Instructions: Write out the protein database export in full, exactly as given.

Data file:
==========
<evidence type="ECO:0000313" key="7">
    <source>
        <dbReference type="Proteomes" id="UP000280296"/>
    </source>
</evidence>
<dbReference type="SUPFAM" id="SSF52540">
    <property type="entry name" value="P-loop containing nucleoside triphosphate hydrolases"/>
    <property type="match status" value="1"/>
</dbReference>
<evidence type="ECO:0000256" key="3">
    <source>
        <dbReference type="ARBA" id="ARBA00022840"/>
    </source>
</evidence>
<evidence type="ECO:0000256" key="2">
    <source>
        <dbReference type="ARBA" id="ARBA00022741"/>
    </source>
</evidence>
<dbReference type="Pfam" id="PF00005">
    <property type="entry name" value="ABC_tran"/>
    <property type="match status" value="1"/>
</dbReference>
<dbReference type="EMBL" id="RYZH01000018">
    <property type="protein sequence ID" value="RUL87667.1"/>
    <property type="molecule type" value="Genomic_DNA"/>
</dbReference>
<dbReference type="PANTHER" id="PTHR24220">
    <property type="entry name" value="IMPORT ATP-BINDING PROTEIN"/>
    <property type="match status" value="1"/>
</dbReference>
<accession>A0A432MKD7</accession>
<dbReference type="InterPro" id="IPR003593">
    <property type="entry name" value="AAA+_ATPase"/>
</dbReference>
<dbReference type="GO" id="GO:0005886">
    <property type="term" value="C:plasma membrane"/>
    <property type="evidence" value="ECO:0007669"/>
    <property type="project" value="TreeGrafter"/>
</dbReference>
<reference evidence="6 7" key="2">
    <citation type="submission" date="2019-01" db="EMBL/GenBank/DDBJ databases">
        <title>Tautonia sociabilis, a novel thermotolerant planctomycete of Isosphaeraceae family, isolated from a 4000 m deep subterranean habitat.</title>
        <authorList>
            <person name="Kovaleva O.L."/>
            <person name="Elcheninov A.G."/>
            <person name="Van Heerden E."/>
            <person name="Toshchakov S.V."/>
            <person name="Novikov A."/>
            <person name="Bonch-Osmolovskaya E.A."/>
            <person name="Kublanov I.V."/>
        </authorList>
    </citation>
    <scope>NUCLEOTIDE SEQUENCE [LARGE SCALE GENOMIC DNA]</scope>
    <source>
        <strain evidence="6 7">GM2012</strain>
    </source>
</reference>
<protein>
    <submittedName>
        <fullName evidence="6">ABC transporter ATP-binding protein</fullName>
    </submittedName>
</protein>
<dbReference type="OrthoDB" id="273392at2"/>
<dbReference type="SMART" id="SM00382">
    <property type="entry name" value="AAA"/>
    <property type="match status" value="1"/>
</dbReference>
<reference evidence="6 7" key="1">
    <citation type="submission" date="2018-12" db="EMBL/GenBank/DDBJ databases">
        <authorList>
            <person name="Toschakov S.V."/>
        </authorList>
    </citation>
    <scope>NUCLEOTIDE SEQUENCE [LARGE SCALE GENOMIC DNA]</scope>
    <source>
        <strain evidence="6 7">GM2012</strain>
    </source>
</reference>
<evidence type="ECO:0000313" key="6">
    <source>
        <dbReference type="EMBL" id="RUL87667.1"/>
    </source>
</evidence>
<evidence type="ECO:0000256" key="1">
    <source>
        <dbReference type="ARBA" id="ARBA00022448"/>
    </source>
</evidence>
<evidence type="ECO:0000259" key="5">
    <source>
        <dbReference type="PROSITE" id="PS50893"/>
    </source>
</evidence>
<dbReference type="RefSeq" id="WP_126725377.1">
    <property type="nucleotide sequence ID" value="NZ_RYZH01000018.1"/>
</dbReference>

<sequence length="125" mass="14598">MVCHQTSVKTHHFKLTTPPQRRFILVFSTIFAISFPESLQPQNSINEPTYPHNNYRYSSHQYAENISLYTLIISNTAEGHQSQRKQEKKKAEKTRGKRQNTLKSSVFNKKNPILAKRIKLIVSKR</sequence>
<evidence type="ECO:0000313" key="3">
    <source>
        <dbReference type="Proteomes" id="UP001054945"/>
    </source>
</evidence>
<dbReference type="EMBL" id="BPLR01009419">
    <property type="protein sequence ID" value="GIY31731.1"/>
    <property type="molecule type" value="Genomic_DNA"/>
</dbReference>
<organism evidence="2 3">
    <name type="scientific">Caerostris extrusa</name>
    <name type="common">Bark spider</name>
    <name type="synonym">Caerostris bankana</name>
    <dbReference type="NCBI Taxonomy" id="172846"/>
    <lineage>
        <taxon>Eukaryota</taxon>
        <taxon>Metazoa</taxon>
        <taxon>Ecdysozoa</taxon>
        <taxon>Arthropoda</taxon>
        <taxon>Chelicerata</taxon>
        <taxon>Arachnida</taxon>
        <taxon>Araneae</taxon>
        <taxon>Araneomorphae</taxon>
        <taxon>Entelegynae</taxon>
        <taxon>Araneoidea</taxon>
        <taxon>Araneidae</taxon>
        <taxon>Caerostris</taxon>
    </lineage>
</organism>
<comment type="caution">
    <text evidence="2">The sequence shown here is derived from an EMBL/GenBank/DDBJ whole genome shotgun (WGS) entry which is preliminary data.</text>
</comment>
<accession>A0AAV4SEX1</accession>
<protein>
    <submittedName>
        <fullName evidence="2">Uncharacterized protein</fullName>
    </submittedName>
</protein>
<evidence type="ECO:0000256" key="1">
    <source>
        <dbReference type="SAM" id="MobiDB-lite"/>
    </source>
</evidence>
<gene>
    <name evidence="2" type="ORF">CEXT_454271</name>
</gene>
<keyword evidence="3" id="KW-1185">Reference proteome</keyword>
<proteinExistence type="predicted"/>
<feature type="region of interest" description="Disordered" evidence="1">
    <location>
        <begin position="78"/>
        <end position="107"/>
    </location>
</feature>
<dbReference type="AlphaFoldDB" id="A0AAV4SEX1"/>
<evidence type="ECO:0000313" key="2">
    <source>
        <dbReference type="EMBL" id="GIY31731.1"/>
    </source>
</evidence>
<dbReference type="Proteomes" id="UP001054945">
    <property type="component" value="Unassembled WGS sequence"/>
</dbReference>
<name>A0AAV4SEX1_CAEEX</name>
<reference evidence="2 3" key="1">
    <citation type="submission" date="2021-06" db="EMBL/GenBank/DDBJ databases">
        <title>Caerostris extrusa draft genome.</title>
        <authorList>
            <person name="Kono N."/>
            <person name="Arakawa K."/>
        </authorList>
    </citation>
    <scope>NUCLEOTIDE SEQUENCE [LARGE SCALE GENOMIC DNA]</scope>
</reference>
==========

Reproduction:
<evidence type="ECO:0000313" key="7">
    <source>
        <dbReference type="Proteomes" id="UP000280296"/>
    </source>
</evidence>
<dbReference type="SUPFAM" id="SSF52540">
    <property type="entry name" value="P-loop containing nucleoside triphosphate hydrolases"/>
    <property type="match status" value="1"/>
</dbReference>
<evidence type="ECO:0000256" key="3">
    <source>
        <dbReference type="ARBA" id="ARBA00022840"/>
    </source>
</evidence>
<evidence type="ECO:0000256" key="2">
    <source>
        <dbReference type="ARBA" id="ARBA00022741"/>
    </source>
</evidence>
<dbReference type="Pfam" id="PF00005">
    <property type="entry name" value="ABC_tran"/>
    <property type="match status" value="1"/>
</dbReference>
<dbReference type="EMBL" id="RYZH01000018">
    <property type="protein sequence ID" value="RUL87667.1"/>
    <property type="molecule type" value="Genomic_DNA"/>
</dbReference>
<dbReference type="PANTHER" id="PTHR24220">
    <property type="entry name" value="IMPORT ATP-BINDING PROTEIN"/>
    <property type="match status" value="1"/>
</dbReference>
<accession>A0A432MKD7</accession>
<dbReference type="InterPro" id="IPR003593">
    <property type="entry name" value="AAA+_ATPase"/>
</dbReference>
<dbReference type="GO" id="GO:0005886">
    <property type="term" value="C:plasma membrane"/>
    <property type="evidence" value="ECO:0007669"/>
    <property type="project" value="TreeGrafter"/>
</dbReference>
<reference evidence="6 7" key="2">
    <citation type="submission" date="2019-01" db="EMBL/GenBank/DDBJ databases">
        <title>Tautonia sociabilis, a novel thermotolerant planctomycete of Isosphaeraceae family, isolated from a 4000 m deep subterranean habitat.</title>
        <authorList>
            <person name="Kovaleva O.L."/>
            <person name="Elcheninov A.G."/>
            <person name="Van Heerden E."/>
            <person name="Toshchakov S.V."/>
            <person name="Novikov A."/>
            <person name="Bonch-Osmolovskaya E.A."/>
            <person name="Kublanov I.V."/>
        </authorList>
    </citation>
    <scope>NUCLEOTIDE SEQUENCE [LARGE SCALE GENOMIC DNA]</scope>
    <source>
        <strain evidence="6 7">GM2012</strain>
    </source>
</reference>
<protein>
    <submittedName>
        <fullName evidence="6">ABC transporter ATP-binding protein</fullName>
    </submittedName>
</protein>
<dbReference type="OrthoDB" id="273392at2"/>
<dbReference type="SMART" id="SM00382">
    <property type="entry name" value="AAA"/>
    <property type="match status" value="1"/>
</dbReference>
<reference evidence="6 7" key="1">
    <citation type="submission" date="2018-12" db="EMBL/GenBank/DDBJ databases">
        <authorList>
            <person name="Toschakov S.V."/>
        </authorList>
    </citation>
    <scope>NUCLEOTIDE SEQUENCE [LARGE SCALE GENOMIC DNA]</scope>
    <source>
        <strain evidence="6 7">GM2012</strain>
    </source>
</reference>
<evidence type="ECO:0000313" key="6">
    <source>
        <dbReference type="EMBL" id="RUL87667.1"/>
    </source>
</evidence>
<evidence type="ECO:0000256" key="1">
    <source>
        <dbReference type="ARBA" id="ARBA00022448"/>
    </source>
</evidence>
<evidence type="ECO:0000259" key="5">
    <source>
        <dbReference type="PROSITE" id="PS50893"/>
    </source>
</evidence>
<dbReference type="RefSeq" id="WP_126725377.1">
    <property type="nucleotide sequence ID" value="NZ_RYZH01000018.1"/>
</dbReference>

<sequence length="125" mass="14598">MVCHQTSVKTHHFKLTTPPQRRFILVFSTIFAISFPESLQPQNSINEPTYPHNNYRYSSHQYAENISLYTLIISNTAEGHQSQRKQEKKKAEKTRGKRQNTLKSSVFNKKNPILAKRIKLIVSKR</sequence>
<evidence type="ECO:0000313" key="3">
    <source>
        <dbReference type="Proteomes" id="UP001054945"/>
    </source>
</evidence>
<dbReference type="EMBL" id="BPLR01009419">
    <property type="protein sequence ID" value="GIY31731.1"/>
    <property type="molecule type" value="Genomic_DNA"/>
</dbReference>
<organism evidence="2 3">
    <name type="scientific">Caerostris extrusa</name>
    <name type="common">Bark spider</name>
    <name type="synonym">Caerostris bankana</name>
    <dbReference type="NCBI Taxonomy" id="172846"/>
    <lineage>
        <taxon>Eukaryota</taxon>
        <taxon>Metazoa</taxon>
        <taxon>Ecdysozoa</taxon>
        <taxon>Arthropoda</taxon>
        <taxon>Chelicerata</taxon>
        <taxon>Arachnida</taxon>
        <taxon>Araneae</taxon>
        <taxon>Araneomorphae</taxon>
        <taxon>Entelegynae</taxon>
        <taxon>Araneoidea</taxon>
        <taxon>Araneidae</taxon>
        <taxon>Caerostris</taxon>
    </lineage>
</organism>
<comment type="caution">
    <text evidence="2">The sequence shown here is derived from an EMBL/GenBank/DDBJ whole genome shotgun (WGS) entry which is preliminary data.</text>
</comment>
<accession>A0AAV4SEX1</accession>
<protein>
    <submittedName>
        <fullName evidence="2">Uncharacterized protein</fullName>
    </submittedName>
</protein>
<evidence type="ECO:0000256" key="1">
    <source>
        <dbReference type="SAM" id="MobiDB-lite"/>
    </source>
</evidence>
<gene>
    <name evidence="2" type="ORF">CEXT_454271</name>
</gene>
<keyword evidence="3" id="KW-1185">Reference proteome</keyword>
<proteinExistence type="predicted"/>
<feature type="region of interest" description="Disordered" evidence="1">
    <location>
        <begin position="78"/>
        <end position="107"/>
    </location>
</feature>
<dbReference type="AlphaFoldDB" id="A0AAV4SEX1"/>
<evidence type="ECO:0000313" key="2">
    <source>
        <dbReference type="EMBL" id="GIY31731.1"/>
    </source>
</evidence>
<dbReference type="Proteomes" id="UP001054945">
    <property type="component" value="Unassembled WGS sequence"/>
</dbReference>
<name>A0AAV4SEX1_CAEEX</name>
<reference evidence="2 3" key="1">
    <citation type="submission" date="2021-06" db="EMBL/GenBank/DDBJ databases">
        <title>Caerostris extrusa draft genome.</title>
        <authorList>
            <person name="Kono N."/>
            <person name="Arakawa K."/>
        </authorList>
    </citation>
    <scope>NUCLEOTIDE SEQUENCE [LARGE SCALE GENOMIC DNA]</scope>
</reference>